Fifty years later, our nation is still challenged by events that divide us along lines of gender, race, religion and ethnicity. According to a new NBC\Wall St Journal poll out this month, Americans, just before the stock market collapse of the past two months, cited that the improving economic outlook was the key public event of 2018, Running closely with this finding was the realization that the American people viewed the year of the Parkland shootings and the mass slayings at the Pittsburgh synagogue as either the first or second most significant event of the year.
It was a year where the separation of migrant families and the number of immigrants seeking asylum was deemed in the poll almost as significant to Americans as the spate of terrible hurricanes and fires that damaged major parts of our nation — both attributable to aspects of climate change. Uncertainties over the outcome of the tariff wars and trade negotiations was followed by the Mueller investigation and the advent of the #MeToo movement to expose sexual harassment.
On the political platform, in a review of the Trump presidency, Michelle Goldberg, columnist of the NYTimes wrote that this was “The Year Justice Caught Up with Trumpworld”. She noted that “things many of us have taken for granted have been called into question, including the endurance of liberal democracy, the political salience of truth and the assumption that it would be a big scandal if a president were caught directing illegal payoffs to a pornographic film actress. Often it feels like in American politics, none of the old rules still apply.”
But the larger question is whether our nation, in 2019 is on a path to returning to its founding truths, returning slowly to a centrist government that is what most Americans believe governs best or will continue to be one of bitter divisiveness that turns citizen against citizen.
But, she also notes, that in 2018 this was a year when, perhaps, things may have started to begin sounding normal again. When the year started out Michael Cohen was still the loyal fixer for Donald Trump; Paul Manafort was still sleeping in his own bed waiting for a pardon from Trump; Special Counsel Mueller’s team had not yet sent a person to prison; Scott Pruitt, head of the EPA, was still indulging in enormous acts of corruption, Rob Porter, the presidential assistant, despite being accused previously of abuse by two ex-wives, was still in the White House, Gen. John Kelly was the new Chief of Staff trying to rein in Trump’s tweets, Steve Brannon had still not had his private sell out of Trump aired in Michael Wolfe’s book “Fire and Fury” and Gen. Jim Mattis had not resigned in protest as a result of a quixotic decision of the president to withdraw troops from Syria and Iraq.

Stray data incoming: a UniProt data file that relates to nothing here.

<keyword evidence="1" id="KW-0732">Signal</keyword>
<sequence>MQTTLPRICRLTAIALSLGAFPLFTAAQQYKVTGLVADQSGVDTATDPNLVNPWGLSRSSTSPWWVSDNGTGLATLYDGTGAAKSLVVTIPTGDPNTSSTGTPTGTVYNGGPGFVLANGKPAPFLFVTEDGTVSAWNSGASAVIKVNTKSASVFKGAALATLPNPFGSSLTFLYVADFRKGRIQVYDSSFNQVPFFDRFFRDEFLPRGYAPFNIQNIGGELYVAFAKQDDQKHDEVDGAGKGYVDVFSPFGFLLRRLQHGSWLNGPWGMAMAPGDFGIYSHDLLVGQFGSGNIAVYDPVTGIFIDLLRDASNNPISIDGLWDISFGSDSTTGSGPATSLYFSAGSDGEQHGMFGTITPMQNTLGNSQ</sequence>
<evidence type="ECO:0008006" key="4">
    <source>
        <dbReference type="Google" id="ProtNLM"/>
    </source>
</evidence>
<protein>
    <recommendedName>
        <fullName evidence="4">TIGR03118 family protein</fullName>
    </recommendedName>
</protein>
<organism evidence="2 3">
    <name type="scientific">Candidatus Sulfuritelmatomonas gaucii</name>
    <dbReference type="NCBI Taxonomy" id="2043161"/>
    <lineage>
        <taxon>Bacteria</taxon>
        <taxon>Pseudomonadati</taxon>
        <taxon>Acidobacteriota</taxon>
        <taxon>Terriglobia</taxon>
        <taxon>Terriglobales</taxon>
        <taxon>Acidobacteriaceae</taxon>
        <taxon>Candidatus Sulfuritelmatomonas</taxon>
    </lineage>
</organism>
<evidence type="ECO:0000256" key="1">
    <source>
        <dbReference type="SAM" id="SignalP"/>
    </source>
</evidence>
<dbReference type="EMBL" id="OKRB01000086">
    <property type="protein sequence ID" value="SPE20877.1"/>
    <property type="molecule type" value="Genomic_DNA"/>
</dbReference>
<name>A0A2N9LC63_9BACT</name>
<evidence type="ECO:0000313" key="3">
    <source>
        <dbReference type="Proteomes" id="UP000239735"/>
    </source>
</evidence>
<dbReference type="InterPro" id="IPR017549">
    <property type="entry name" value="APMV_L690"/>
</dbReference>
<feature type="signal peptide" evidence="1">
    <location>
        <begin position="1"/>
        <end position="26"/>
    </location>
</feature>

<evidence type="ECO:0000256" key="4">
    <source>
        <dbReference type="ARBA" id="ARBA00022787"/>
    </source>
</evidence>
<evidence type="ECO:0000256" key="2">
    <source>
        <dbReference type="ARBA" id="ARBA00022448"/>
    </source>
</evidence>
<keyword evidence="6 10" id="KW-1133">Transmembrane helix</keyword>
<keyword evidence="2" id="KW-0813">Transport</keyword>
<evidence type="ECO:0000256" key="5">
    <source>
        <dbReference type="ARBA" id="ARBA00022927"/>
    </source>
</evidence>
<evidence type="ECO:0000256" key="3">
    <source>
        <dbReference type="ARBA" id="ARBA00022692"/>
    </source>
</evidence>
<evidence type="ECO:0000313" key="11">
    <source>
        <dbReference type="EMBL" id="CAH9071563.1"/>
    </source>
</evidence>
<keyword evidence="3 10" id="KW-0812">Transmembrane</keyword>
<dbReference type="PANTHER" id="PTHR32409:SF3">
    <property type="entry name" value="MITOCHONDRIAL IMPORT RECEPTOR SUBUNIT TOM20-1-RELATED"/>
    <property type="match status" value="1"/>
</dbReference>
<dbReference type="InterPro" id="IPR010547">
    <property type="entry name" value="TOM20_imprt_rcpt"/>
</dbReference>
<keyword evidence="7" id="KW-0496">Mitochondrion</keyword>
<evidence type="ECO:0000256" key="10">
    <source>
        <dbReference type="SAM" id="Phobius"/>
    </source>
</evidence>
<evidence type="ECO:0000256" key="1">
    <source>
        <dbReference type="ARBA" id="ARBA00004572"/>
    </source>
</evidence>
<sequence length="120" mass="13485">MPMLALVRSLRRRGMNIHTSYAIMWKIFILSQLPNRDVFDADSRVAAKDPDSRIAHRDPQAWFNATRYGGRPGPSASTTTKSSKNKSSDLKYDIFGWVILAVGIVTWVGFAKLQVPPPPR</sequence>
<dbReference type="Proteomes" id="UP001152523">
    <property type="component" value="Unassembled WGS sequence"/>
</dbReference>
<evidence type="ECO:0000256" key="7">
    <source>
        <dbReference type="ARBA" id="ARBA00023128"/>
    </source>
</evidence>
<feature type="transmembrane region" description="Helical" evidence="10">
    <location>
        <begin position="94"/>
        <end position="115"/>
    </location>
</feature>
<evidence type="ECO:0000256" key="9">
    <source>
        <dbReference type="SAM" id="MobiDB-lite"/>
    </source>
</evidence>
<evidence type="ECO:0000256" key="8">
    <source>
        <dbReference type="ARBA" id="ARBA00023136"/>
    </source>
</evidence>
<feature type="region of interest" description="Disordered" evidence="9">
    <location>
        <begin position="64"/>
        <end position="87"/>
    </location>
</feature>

The last twelve months has turned all this upside down and more. But the larger question is whether our nation, in 2019 is on a path to returning to its founding truths, returning slowly to a centrist government that is what most Americans believe governs best or will continue to be one of bitter divisiveness that turns citizen against citizen instead of rallying together to challenge the larger important issues of political unity, equal rights for all, and addressing the issues of our perilous infrastructure, climate change and permissive laws that permit our sickest citizens to use assault weapons on the best and most innocent of us.
Here’s hoping for a healthy and optimistic year ahead to each and every one of you.